But as the upper chamber convenes in January, vastly changed in personality, if not politics, Mr. Patrick, the founder of the Legislature’s Tea Party Caucus, has picked what some may consider an unlikely second act: crusader for public schools.“If there’s one message that I want to send, it’s that I want to champion public education,” said Mr. Patrick, the new chairman of the Senate Education Committee…Through his chairmanship and a new alliance with Lt. Gov. David Dewhurst, Mr. Patrick has the powerful platform he once lacked. His ambitions are pinned on expanding school choice in the state’s public education system. His plan is expected to include vouchers for private schools, a policy previously opposed by every major education association in the state and by many people in his own party.“When people attack me on vouchers, I look at the word ‘voucher’ as some people see it like I look at a rotary telephone. It’s outdated,” he said. “When we talk about choice today, it’s the choice to choose schools within a district, potentially across district lines. It’s charter schools. It’s virtual schools. It’s online learning. It’s the secular and religious schools in the private sector.”

Please take note of the snake oil currently dripping from Sen. Patrick’s palms.

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Into The Unmagnificent Lives of Adults, Go The Millennials

By Jared Roebuck

Classon Avenue, Brooklyn NY – As many of my friends get engaged, finish school, or go legit make major career decisions, our deluge into adulthood is colored by the bleak economic outlook. As chronicled in a recent New York Magazine cover story, Millennials, have a special relationship with the Lesser Depression. Unemployment is highest among Americans between the ages of 16-24. Real wages of college graduates between the ages of 25-34 are down almost 20% since the early 2000’s. The gotcha moment for many of the Dawon’s Creek cohort  is the realization that a BA does little to inoculate from the contours of the economy’s armpit. It seems everything we’d been told about merit, education, and hard word was wrong.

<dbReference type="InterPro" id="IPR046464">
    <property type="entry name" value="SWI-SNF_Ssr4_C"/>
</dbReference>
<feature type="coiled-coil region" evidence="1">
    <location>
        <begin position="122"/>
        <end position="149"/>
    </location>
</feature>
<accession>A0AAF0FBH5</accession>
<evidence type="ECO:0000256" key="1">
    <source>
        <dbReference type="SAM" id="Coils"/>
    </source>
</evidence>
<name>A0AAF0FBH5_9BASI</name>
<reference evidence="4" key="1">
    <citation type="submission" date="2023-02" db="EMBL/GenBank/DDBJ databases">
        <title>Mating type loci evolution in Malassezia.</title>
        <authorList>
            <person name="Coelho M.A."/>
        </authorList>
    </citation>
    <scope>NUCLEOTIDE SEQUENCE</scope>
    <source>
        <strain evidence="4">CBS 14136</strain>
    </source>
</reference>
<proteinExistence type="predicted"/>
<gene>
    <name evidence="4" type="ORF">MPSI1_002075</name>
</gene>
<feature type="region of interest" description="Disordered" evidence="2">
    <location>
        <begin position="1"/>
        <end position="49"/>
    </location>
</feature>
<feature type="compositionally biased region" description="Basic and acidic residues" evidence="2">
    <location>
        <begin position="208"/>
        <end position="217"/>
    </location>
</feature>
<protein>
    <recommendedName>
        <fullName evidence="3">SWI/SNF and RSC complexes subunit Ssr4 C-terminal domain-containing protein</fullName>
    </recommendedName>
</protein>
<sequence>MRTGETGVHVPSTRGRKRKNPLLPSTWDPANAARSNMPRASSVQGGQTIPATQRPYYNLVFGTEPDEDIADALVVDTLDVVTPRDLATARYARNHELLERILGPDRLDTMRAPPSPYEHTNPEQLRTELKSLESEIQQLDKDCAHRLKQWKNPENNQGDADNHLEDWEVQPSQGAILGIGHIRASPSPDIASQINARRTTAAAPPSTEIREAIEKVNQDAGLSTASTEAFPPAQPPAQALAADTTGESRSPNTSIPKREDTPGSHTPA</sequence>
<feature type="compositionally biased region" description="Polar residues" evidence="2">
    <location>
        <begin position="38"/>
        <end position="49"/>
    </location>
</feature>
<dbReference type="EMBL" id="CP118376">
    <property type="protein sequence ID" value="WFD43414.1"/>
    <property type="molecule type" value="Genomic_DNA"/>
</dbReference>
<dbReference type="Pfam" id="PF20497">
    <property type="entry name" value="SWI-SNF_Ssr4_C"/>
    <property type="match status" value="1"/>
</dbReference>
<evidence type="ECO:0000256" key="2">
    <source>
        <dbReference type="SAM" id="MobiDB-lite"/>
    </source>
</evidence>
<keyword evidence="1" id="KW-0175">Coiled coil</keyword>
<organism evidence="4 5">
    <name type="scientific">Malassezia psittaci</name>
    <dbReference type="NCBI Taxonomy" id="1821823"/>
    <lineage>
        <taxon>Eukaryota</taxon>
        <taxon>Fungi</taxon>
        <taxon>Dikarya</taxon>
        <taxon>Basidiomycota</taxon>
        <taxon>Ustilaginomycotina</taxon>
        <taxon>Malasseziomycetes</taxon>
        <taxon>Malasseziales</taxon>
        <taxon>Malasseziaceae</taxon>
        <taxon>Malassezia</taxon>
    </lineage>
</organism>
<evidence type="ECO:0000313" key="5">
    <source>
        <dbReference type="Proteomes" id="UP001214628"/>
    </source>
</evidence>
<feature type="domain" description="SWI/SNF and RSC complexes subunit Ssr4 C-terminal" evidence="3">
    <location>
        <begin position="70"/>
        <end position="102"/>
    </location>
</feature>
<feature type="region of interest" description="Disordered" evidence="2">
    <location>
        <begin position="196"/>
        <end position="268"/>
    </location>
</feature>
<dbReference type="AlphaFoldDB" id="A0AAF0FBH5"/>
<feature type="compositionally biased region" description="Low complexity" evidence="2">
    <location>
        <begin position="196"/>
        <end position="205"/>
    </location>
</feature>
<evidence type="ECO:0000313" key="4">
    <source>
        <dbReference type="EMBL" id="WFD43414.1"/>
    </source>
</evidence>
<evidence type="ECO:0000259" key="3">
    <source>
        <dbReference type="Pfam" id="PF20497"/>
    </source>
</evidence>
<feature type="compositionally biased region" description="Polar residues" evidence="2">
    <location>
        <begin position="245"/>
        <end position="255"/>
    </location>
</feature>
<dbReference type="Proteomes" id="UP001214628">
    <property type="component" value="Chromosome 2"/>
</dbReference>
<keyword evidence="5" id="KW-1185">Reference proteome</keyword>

Although college graduates still fare better than those without degrees, they are often saddled with student loans. A cursory glance at Occupy Wall Street Tumblr reveals that many of the “99 percent” are overburdened with education-related debt. If subprime lending tanked the economy in 2007, student loans now represent the gathering storm.  Default rates have climbed, as graduates are unable to find employment or have settled for work that doesn’t cash in on their diplomas. Unemployed twentysomethings are rooming with their underemployed-under-water-mortgage-having parents. What do you say to a generation that was sold on the notion that educational debt represented a “down payment” on the path to prosperity? (Fun fact of the day: Did you know that student loans are the ONLY type of debt that can be taken from your Social Security check?)

The President, realizing that Republicans intend to offer only a pale full moon, has sought to provide relief through unilateral action. This week Obama announced measures targeting homeowners and students who cannot meet outstanding debts. Such steps are welcomed and will potentially help millions of Americans. Yet since the Presidency is not empowered to take a more robust approach, barring drastic action from Congress, it is unlikely the economy will be revived in the near future.

Nope.

Nope.

Recall, that it is in the best interests of Republicans that the economy continues to stall. Their expectation is that voters will blame the President for high levels of unemployment and economic stagnation. So long as they can gum up the works, and not get caught holding the Winterfresh, 2012 is theirs. Unless of course we get some help from the Federal Reserve.  (more…)